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why the length of argv changed here to 1 always in the last line ??

#include <cs50.h>
#include <stdio.h>
#include <string.h>
#include <ctype.h>

int main(int argc, string argv[])
{
    string keyword = argv[1];
    printf("\n%ld\n", strlen(argv[1]) );
    for(int i = 0,length = strlen(argv[1]); i < length; i++)
    {
        keyword[i] = tolower(keyword[i])-'a';
    }
    printf("\n%ld\n", strlen(argv[1]) );
}
2

Actually, it's not always changing to 1 on the last line. The result is always dependent on the input to argv[1]. Specifically, the last number printed depends on where the first 'a' appears in the input string.

Here's what's happening. In the last printf() call, strlen(argv[1]) is measured by the appearance of the end of string marker in the string. But, the string is being changed by the for loop. Consider what the end of string marker really is - '\0', or hexadecimal 0. Now, consider what happens as the string is changed. All of the characters are having 'a' subtracted. When you have an 'a' in the string, you get 'a' - 'a', which becomes hex 0, or the end of string marker.

In short, the first 'a' in the string gets transformed to the end of string marker by the for loop. Then, the last printf() sees that marker and behaves as it is supposed to.

If you want proof, try the following inputs to the program: aaaa, bbba, bbab, baba, bbbb. The last printed number for each case will be 0, 3, 2, 1, and 4 respectively.

This is why it's dangerous to depend on strlen() of a string that you are altering in this way, and a good idea to save the string length in a var before any changes to the string.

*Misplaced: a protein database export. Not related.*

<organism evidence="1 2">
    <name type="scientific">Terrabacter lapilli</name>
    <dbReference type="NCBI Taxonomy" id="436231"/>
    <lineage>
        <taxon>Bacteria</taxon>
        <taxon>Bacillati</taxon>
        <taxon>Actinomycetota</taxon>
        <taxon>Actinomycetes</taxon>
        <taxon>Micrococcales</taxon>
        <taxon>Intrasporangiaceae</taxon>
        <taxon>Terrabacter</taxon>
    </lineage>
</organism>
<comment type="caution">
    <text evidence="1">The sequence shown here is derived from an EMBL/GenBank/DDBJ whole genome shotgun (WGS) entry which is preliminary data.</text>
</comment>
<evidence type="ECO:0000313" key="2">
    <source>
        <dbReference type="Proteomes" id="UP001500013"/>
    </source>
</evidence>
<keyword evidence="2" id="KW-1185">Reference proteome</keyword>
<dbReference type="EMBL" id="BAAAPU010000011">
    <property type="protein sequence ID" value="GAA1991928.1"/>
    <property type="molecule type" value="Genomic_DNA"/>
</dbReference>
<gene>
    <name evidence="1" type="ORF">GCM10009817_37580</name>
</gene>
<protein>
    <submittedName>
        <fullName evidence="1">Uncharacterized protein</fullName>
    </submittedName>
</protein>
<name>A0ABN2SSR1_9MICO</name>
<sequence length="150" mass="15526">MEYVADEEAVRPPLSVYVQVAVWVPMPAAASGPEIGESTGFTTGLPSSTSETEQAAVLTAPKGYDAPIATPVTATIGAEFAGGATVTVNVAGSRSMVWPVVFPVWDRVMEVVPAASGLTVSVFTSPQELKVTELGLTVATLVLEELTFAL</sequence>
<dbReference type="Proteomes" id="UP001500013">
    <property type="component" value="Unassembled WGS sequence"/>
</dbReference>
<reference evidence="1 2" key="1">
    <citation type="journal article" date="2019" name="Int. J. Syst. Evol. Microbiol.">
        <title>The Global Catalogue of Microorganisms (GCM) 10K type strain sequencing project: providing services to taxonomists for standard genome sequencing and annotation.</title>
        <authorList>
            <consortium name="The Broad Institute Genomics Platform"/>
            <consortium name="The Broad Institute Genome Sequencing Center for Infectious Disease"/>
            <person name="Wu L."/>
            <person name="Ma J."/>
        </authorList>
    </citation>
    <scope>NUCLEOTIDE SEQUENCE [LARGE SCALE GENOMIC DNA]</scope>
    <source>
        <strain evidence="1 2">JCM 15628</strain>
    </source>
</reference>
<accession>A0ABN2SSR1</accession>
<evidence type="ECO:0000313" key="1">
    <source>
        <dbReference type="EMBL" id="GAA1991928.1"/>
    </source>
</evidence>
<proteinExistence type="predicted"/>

If this answers your question, please click on the check mark to accept. Let's keep up on forum maintenance. ;-)

[EDIT: tolower() explanation and test code.]

There is doubt about my comment about how tolower() works. To restate, tolower will change an uppercase char to a lower case char. If the char is anything else, it will simply return whatever that value is, unchanged. This is easily demonstrated with a short program.

#include <stdio.h>
#include <string.h>
#include <ctype.h>

int main(int argc, char* argv[])
{
    char y, x = 'a';
    y = tolower(x);
    printf("x = %c,  ASCII = %i, y = %c,  ASCII = %i\n", x, x, y, y);

    x = 'A';
    y = tolower(x);
    printf("x = %c,  ASCII = %i, y = %c,  ASCII = %i\n", x, x, y, y);

    x = -65;
    y = tolower(x);
    printf("x = %c,  ASCII = %i, y = %c,  ASCII = %i\n", x, x, y, y);
}

result:

@ide50:~/workspace/test $ ./test
x = a,  ASCII = 97, y = a,  ASCII = 97
x = A,  ASCII = 65, y = a,  ASCII = 97
x = �,  ASCII = -65, y = �,  ASCII = -65
@ide50:~/workspace/test $ 
4
  • so string keyword = argv[1]; is coping the pointer to the string not the string itself
    – Robert
    Jun 12 '16 at 11:01
  • is there away to copy the string itself not just the pointer to it's location in memory
    – Robert
    Jun 12 '16 at 11:02
  • 1
    See strcpy(), strncpy() etc.
    – Cliff B
    Jun 12 '16 at 21:20
  • @CliffB when I grow up I want to be just like you, you have your seat, and a cold beer!
    – MARS
    Jun 13 '16 at 13:58

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